SPOKANE — The biggest win during Kyle Smith’s first few months on the job at Washington State was keeping one of the stars he was inheriting from moving on to the NBA.
CJ Elleby tested the NBA waters after former coach Ernie Kent was fired before ultimately deciding to return to Washington State and giving Smith a chance.
“I felt like I could test the NBA waters and see how far I could go,” said Elleby, who averaged 14.7 points as a freshman last year and is the team’s top returning scorer. “It was fun. I got to do different tests and be around good players and see where I was at.”
But he was also willing to listen to Smith about his vision for trying to turn around the Cougars program.
“Once I got to be around him and got to know him for a little bit, I was very comfortable staying at Washington State,” Elleby, a 6-foot-6 forward who also averaged 7 rebounds a game, said. “He’s very clear in what he wants and makes it very clear on how we’re going to get there.”
Smith was finally given his shot at a major college job when Washington State came calling. Smith was at San Francisco the previous three years, winning at least 20 games each season. He understood why Elleby was looking around.
“He has the most to lose by having a coaching change,” Smith said. “For him to opt back in and embrace what we’re doing is special.”
Elleby’s size makes him versatile and optimal in Smith’s system. Elleby recently was selected to the All-Pac-12 preseason first team.
“You kind of play him as a point forward at times,” Smith said. “We’ll put him in the middle of the floor in a lot of situations.”
Elleby is one of three returning starters, including senior forward Jeff Pollard and junior guard Marvin Cannon.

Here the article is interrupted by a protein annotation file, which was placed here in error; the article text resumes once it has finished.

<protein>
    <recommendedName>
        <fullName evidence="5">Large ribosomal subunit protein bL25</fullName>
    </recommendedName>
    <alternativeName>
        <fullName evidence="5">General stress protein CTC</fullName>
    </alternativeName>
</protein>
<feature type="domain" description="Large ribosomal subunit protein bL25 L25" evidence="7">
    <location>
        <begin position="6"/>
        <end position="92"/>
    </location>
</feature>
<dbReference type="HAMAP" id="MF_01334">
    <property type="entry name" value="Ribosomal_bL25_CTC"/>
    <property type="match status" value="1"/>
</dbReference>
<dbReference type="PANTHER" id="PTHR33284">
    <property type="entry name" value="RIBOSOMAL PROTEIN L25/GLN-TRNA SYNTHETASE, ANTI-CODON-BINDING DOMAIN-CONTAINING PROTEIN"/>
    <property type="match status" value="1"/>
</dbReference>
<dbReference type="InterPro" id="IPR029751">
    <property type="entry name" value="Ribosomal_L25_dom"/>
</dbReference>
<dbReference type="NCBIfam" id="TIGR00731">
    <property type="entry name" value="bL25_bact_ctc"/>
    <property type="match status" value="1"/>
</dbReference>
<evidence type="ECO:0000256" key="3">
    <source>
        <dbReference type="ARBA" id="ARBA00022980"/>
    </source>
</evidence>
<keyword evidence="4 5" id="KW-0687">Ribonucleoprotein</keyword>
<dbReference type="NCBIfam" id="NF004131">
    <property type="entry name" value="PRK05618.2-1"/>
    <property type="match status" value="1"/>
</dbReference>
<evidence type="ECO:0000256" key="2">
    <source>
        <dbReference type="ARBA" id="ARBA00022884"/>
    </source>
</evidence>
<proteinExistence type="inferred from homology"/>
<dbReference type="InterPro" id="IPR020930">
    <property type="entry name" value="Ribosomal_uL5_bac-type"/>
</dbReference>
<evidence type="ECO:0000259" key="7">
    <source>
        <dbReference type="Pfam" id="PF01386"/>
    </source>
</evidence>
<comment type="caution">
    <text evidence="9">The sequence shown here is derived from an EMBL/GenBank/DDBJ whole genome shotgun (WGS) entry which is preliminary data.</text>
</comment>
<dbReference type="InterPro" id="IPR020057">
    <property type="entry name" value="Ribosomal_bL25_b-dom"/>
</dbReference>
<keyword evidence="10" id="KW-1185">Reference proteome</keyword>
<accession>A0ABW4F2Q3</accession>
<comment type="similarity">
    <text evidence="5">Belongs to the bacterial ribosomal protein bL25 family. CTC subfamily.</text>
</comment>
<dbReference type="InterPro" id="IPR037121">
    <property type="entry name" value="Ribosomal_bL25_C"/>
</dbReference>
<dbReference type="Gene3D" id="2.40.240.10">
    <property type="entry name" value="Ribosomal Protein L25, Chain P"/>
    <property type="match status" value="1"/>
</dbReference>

Along with new players Smith has brought in, the entire group will be tasked with implementing an analytic-driven approach to basketball known as “Nerdball.”
“The coaches have found a way to give a number value to things that were previously un-statable,” said Pollard, who averaged 4.8 points and 2 rebounds per game. “They have their own set of metrics and things that they look at. Things that most people wouldn’t even try to get a point value to.”
Kent was fired after Washington State went 11-21 overall, 4-14 in the Pac-12 during his fifth season. Kent was supposed to revitalize the Cougars, but instead the program fell into a deeper hole. The Cougars haven’t made the NCAA Tournament since 2007 when Tony Bennett was in charge. They’ve finished with a losing record in seven straight seasons and attendance has nosedived.
Pollard acknowledged it can be tough to recruit top players to remote Pullman.
“I think Pullman is the greatest place on Earth, but I’ll admit that maybe you need an alternative way of thinking if you’re going to win there,” Pollard said. “Coach Smith has us looking at the game in a totally new way.”
GOODBYE AND HELLO
The biggest loss for Washington State was the graduation of talented forward Robert Franks, who led the Pac-12 in scoring last year at 21.6 points per game. Along with the return of Elleby and Pollard, Smith brought in seven freshmen in Carter Sonneborn, DJ Rodman, Volodymyr Markovetskyy, Ryan Rapp, Noah Williams, Brandon Chatfield and Ben Olesen.
NBA PEDIGREE: Rodman is the son of former NBA star Dennis Rodman. The younger Rodman is a 6-foot-6 forward and averaged 24.2 points and 8.9 rebounds as a senior in high school.
LOW EXPECTATIONS: Washington State was picked to finish 11th in the Pac-12 preseason media poll, just ahead of California.
THE SCHEDULE: Washington State tends to play a manageable nonconference schedule, and this year is no different. The Cougars’ first test will come against Nebraska in the Cayman Islands Classic and they will host New Mexico State in Spokane. Otherwise, it’s a group of mid-majors before the Pac-12 season begins. “I had zero input on the schedule,” Smith said. “It was done ... thank you, previous staff.” Smith noted the schedule was different from what he was used to at Columbia and San Francisco. “I’m used to having two or three high-major games. I’ve got 20,” Smith said. “So, it’s plenty.”